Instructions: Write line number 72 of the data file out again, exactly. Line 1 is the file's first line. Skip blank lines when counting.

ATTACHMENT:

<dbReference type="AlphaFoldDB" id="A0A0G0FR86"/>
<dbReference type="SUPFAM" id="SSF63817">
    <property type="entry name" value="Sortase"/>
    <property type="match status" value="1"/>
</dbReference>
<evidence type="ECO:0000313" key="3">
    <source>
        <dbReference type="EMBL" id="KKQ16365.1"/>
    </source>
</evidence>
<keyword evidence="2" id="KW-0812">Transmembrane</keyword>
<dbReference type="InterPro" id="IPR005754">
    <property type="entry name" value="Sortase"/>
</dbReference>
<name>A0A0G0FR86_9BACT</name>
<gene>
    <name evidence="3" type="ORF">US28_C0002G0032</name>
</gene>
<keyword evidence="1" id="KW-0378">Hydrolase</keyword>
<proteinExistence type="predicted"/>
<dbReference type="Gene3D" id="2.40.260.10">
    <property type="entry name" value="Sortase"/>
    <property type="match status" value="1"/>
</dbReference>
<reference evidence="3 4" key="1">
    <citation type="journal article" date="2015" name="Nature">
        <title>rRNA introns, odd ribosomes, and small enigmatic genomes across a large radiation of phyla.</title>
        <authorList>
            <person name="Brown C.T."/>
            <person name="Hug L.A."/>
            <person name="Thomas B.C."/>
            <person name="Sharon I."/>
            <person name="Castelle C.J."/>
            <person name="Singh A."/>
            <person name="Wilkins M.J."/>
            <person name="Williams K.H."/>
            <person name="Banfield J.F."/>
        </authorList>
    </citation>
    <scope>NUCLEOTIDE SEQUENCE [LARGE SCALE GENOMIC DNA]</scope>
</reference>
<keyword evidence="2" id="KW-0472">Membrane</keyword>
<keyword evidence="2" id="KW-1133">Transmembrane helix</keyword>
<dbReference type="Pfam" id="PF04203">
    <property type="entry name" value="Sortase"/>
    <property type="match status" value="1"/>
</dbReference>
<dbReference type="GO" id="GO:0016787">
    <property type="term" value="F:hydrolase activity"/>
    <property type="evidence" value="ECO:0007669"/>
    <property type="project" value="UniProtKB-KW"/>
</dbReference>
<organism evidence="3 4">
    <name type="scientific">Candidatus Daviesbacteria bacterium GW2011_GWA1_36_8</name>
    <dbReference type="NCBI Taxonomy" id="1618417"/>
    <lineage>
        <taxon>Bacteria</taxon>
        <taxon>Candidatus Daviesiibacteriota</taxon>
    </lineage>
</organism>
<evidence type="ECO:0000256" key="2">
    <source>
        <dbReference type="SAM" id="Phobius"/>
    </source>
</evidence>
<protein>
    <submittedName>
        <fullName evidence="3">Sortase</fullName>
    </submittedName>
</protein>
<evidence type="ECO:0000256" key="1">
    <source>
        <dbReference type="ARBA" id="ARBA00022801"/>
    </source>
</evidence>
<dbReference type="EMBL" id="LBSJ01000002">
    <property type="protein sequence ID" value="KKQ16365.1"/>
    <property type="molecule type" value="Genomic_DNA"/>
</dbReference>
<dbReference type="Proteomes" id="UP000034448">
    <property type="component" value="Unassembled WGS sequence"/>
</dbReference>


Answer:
    <source>